Which apostrophe errors are most common?
This is the fourth and final chapter about Apostrophes. To complete this reader, read each chapter carefully and then unlock and complete our materials to check your understanding.
– Explore the concept of pluralisation with apostrophes
– Introduce four common mistakes that students make when using this punctuation mark
– Provide examples to help guide the reader
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While Chapter 1 covered the basics, and Chapters 2 and 3 provided rules for demonstrating omission and possession respectively, this fourth and final chapter about apostrophes (’) next focuses on informing students about how to avoid some of the most common errors when using this punctuation mark. By learning, understanding and remembering these four chapters and applying this information to their writing, editing and proofreading, students should hopefully submit more successful academic assignments each time.
Mistake 1: Pluralising with Apostrophes
One common mistake made by both native and non-native speakers of English is the use of an apostrophe to indicate the plural of a noun, such as ‘three banana’s for $1’ instead of the correct ‘three bananas for $1’. Because this mistake is reportedly so common among those who sell fresh produce, this error has been called ‘the greengrocer’s apostrophe’ and should be avoided by students of academic English.
However, as was outlined in Chapter 1, one additional and contentious function of the apostrophe is that it can be used to demonstrate pluralisation in certain circumstances. The only scenario in which it may be acceptable to use an apostrophe in this way is when attempting to provide the plural of individual lower-case letters (such as ‘p’) and symbols (such as ‘&’), as is exemplified in the following table:
However, as can be seen in the next table in which the apostrophes have either been removed altogether or the lower-case letters have been capitalised, it’s most often unnecessary to use apostrophes in this way. Academic Marker therefore recommends that students should avoid using apostrophes to demonstrate plurality in all instances, unless absolutely necessary for clarity (as may be the case for ‘i’):
Mistake 2: Overusing Apostrophes
Much like the greengrocer’s apostrophe which is considerably overused when pluralising, many speakers of English also tend to overuse apostrophes in a number of other ways. As the following table highlights, errors when using this punctuation mark are particularly common among personal pronouns (such as ‘its’), relative pronouns (such as ‘whose’), plural nouns (such as ‘bananas’), and when writing the plural of initialisms and numbers:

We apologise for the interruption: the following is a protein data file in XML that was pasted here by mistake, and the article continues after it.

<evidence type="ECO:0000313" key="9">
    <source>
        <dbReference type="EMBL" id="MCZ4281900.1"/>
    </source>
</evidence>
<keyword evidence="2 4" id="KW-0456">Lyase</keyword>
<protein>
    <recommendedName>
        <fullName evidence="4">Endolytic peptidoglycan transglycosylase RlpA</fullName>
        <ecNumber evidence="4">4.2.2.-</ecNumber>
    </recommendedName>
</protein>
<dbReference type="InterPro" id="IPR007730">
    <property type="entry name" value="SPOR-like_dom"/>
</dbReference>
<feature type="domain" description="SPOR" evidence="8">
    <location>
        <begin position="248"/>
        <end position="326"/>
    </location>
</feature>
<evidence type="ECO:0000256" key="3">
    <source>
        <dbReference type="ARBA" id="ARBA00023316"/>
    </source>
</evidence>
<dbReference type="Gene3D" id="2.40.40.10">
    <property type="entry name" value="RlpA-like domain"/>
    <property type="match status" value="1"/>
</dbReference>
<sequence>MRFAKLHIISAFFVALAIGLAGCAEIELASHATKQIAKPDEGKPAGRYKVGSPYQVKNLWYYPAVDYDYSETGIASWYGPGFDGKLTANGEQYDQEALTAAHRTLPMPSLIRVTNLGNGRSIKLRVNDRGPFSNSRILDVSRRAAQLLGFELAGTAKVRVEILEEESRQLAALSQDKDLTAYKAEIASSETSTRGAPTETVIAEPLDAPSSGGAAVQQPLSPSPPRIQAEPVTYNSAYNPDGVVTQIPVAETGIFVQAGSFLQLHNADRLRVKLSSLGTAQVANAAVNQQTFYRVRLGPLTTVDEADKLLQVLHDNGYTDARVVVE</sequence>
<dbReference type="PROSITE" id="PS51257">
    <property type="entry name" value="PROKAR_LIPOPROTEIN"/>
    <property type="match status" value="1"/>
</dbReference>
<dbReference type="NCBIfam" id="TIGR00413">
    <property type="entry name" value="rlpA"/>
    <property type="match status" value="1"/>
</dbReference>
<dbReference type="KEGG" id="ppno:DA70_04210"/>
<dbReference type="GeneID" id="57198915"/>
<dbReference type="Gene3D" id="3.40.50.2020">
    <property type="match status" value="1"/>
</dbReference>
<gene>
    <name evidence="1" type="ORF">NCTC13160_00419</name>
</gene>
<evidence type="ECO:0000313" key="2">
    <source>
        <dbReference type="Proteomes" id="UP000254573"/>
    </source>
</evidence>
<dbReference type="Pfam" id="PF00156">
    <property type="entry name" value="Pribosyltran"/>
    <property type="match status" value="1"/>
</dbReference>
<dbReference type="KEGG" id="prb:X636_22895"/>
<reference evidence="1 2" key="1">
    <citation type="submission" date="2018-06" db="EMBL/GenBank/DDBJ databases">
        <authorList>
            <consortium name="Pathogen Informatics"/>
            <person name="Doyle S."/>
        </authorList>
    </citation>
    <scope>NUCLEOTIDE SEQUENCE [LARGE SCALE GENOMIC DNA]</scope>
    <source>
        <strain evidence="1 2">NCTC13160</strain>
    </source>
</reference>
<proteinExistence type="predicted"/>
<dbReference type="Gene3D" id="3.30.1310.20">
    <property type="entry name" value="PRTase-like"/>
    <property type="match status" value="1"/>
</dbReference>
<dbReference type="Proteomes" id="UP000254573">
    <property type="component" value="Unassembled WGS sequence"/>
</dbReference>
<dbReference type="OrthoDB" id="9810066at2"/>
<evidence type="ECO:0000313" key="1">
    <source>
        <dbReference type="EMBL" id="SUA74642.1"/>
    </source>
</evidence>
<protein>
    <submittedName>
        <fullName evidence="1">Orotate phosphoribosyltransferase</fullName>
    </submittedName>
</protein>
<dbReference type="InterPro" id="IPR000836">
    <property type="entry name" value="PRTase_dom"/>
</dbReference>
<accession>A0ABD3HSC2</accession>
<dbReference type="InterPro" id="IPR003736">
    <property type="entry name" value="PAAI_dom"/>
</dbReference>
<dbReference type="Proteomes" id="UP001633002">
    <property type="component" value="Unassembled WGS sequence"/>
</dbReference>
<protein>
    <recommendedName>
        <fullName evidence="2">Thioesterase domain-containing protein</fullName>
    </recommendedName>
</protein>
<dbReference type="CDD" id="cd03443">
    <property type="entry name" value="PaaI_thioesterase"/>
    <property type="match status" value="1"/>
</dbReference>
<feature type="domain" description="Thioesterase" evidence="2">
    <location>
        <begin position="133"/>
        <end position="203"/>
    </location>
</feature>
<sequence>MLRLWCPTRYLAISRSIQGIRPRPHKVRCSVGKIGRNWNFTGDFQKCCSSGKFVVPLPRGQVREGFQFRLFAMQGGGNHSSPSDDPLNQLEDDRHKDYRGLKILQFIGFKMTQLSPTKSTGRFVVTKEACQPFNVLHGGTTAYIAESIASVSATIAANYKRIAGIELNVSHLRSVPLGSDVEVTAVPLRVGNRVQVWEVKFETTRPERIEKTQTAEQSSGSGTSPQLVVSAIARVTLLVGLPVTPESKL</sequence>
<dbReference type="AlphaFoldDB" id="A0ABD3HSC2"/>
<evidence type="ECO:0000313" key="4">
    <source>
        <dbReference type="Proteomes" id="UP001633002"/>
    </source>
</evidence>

Mistake 3: Using Apostrophes with other Punctuation
Though less common, the third mistake on this list occurs when attempting to use the apostrophe in conjunction with other punctuation marks, such as full stops or quotation marks. To avoid making mistakes in this area, the following three rules should help you:
(1) Apostrophes should always point to the top right (’) and never to the top left (‘).
(2) Apostrophes should never be separated from the word they’ve been attached to (to show omission or possession) by any other punctuation mark, unless;
(3) If the word already has a punctuation mark in it’s form, such as ‘U.S.A.’, then the apostrophe and the suffix ‘-s’ should be added in the usual way: ‘U.S.A.’s’.
Mistake 4: Recognising Non-English Apostrophes
Finally, it’s important that students are able to understand that the apostrophe may be used in different ways in different languages, and to recognise when a particular word is not of English origin. Scottish and Irish names, for example, may be written with an apostrophe as ‘O’Grady’ or ‘M’Gregor’, German never uses an apostrophe to demonstrate possession, and Spanish rarely uses this punctuation mark anymore to show omission. Some languages even, such as Hawaiian, use the apostrophe in the same way as they do any other letter of the alphabet: to indicate a unique sound. What this means is that students should be careful of loanwords that have entered the English language as such words may not follow the rules outlined in this short reader. Ultimately, if you wish to write a word that uses apostrophes in an unusual way, and this word is not English in etymology, try to make sure that you maintain the original spelling and punctuation exactly as you found it.
Well done on completing our short reader on apostrophes. Consider studying another topic about sentence punctuation to increase your knowledge, and don’t forget to then unlock our supplementary materials to check your understanding.
Once you’ve completed all four chapters about apostrophes, you might also wish to download our beginner, intermediate and advanced worksheets to test your progress or print for your students. These professional PDF worksheets can be easily accessed for only a few Academic Marks.
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